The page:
EIA: COVID-19 response to boost propane consumption this winter

October 16, 2020 By    
Chart: Energy Information Administration. Click to enlarge.

Chart: Energy Information Administration. Click to enlarge.

The U.S. Energy Information Administration (EIA) is anticipating more space heating demand this winter due to more people working or attending school from home.

The nation’s social distancing response to COVID-19, with more people at home, and relatively colder weather led EIA to forecast a 4 percent increase in total U.S. propane consumption this winter. U.S. heating degree-days will be 5 percent higher than last winter and equal to the 10-year average, EIA says.

With residential prices also expected to be higher than last winter due to higher prices at Mont Belvieu, household expenditures for propane will rise 14 percent compared with last winter and 2 percent compared with the previous five-winter average, EIA reports.

EIA also expects homes that heat primarily with natural gas and electricity will have more demand for space heating, contributing to higher forecast heating expenditures this winter compared with last winter. For homes that heat primarily with heating oil, EIA expects that price declines will offset the effects of higher consumption and lead to a decrease in expenditures.

Chart: Energy Information Administration. Click to enlarge.

Chart: Energy Information Administration. Click to enlarge.

The agency presented the numbers in its Winter Fuels Outlook.

A closer look at propane

About 5 percent of all U.S. households use propane as their primary space heating fuel, according to EIA, and many of these households are in the Midwest and Northeast.

EIA expects that households heating with propane in the Northeast will spend 18 percent more this winter than last winter, a result of forecast propane prices that are 7 percent higher and average household consumption that is forecast to be 10 percent higher than last winter. EIA expects households in the Midwest to spend 12 percent more this winter, reflecting average propane prices that are 4 percent higher than last winter and consumption that is 7 percent higher.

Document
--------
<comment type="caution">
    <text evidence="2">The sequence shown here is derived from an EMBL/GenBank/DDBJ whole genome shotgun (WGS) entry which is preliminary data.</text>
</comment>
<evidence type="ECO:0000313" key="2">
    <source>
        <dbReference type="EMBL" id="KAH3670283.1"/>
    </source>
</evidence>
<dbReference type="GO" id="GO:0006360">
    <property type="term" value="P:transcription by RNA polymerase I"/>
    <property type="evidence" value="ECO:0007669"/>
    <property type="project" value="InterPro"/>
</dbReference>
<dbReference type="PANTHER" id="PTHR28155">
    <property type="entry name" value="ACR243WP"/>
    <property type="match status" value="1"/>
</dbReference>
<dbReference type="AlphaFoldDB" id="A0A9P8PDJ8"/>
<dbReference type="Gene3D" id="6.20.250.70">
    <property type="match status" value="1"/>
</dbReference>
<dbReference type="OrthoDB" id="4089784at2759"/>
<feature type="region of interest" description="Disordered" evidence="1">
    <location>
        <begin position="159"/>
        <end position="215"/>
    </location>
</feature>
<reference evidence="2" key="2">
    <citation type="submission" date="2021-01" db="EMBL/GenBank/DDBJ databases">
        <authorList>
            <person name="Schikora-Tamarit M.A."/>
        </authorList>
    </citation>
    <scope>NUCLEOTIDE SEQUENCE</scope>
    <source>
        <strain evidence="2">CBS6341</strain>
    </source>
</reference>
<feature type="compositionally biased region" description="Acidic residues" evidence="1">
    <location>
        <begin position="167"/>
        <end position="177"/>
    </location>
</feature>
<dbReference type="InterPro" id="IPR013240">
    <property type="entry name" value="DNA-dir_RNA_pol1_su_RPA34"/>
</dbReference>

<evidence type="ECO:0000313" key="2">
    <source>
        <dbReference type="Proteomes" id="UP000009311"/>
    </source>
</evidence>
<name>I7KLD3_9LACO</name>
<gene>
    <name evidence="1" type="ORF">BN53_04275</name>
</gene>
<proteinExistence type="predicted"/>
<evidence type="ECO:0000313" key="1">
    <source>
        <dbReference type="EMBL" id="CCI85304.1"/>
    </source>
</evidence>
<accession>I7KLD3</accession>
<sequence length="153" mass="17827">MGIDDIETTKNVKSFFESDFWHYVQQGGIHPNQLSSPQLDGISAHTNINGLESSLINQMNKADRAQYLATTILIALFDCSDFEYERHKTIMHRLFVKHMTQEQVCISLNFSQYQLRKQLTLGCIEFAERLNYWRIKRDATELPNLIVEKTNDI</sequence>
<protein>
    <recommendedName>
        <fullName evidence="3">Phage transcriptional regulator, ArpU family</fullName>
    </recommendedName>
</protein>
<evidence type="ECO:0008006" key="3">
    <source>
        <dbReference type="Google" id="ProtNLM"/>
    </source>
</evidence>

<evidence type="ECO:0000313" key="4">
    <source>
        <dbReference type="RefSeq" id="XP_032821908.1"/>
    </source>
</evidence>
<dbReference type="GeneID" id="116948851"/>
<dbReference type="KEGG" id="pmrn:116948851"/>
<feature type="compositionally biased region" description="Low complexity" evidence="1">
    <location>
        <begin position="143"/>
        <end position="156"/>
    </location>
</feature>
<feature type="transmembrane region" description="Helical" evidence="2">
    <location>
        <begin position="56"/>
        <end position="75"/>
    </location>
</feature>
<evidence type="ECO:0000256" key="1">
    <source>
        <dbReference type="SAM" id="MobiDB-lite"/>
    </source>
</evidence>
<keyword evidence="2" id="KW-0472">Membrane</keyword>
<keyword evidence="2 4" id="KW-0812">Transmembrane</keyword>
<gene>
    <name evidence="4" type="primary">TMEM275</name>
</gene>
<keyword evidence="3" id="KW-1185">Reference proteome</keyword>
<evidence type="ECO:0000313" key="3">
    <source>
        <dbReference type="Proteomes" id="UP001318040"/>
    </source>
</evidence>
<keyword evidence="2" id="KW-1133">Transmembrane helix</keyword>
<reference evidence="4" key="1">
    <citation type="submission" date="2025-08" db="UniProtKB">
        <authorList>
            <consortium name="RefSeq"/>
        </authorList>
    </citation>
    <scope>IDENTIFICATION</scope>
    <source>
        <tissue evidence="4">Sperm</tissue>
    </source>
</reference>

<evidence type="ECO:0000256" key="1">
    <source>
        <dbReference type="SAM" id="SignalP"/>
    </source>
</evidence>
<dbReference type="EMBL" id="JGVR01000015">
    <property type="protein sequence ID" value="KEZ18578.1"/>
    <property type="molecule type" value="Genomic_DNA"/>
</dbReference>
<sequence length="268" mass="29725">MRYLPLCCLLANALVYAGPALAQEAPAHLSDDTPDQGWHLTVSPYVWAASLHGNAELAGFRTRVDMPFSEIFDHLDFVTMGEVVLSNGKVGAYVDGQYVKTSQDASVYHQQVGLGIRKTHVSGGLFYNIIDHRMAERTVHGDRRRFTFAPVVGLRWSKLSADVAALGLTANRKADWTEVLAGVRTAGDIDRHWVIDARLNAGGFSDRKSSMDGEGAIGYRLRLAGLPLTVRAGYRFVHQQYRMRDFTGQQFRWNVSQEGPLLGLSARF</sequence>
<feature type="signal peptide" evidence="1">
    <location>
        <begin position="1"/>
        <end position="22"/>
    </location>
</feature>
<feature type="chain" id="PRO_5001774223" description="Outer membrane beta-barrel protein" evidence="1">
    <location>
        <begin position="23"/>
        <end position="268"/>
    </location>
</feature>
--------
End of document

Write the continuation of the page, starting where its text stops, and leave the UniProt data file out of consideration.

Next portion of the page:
U.S. and most regional propane inventories enter winter at the high side of the five-year average. Only the Midwest, the region most reliant on propane for heating, is at the five-year average. A market that appears well supplied should help mute the seasonal increase in propane prices this winter, the agency adds.

EIA forecasts that total U.S. propane production at natural gas plants and refineries will be 7 percent lower this winter than last winter, total U.S. consumption will be 5 percent higher and net exports will be 15 percent lower. U.S. consumption and export growth depend on demand for propane as a heating fuel, as petrochemical feedstock for petrochemical plants and as an agricultural fuel.

Current propane inventory levels in western Canada, which are above the five-year average, may allow for higher imports into the Midwest as heating demand rises, EIA points out. Development of a second marine export terminal from Canada’s Pacific coast has been delayed, resulting in higher-than-expected levels of supply becoming available for export to the U.S. by rail this winter.

Featured image: ehrlif/iStock / Getty Images Plus/Getty Images

Comments are currently closed.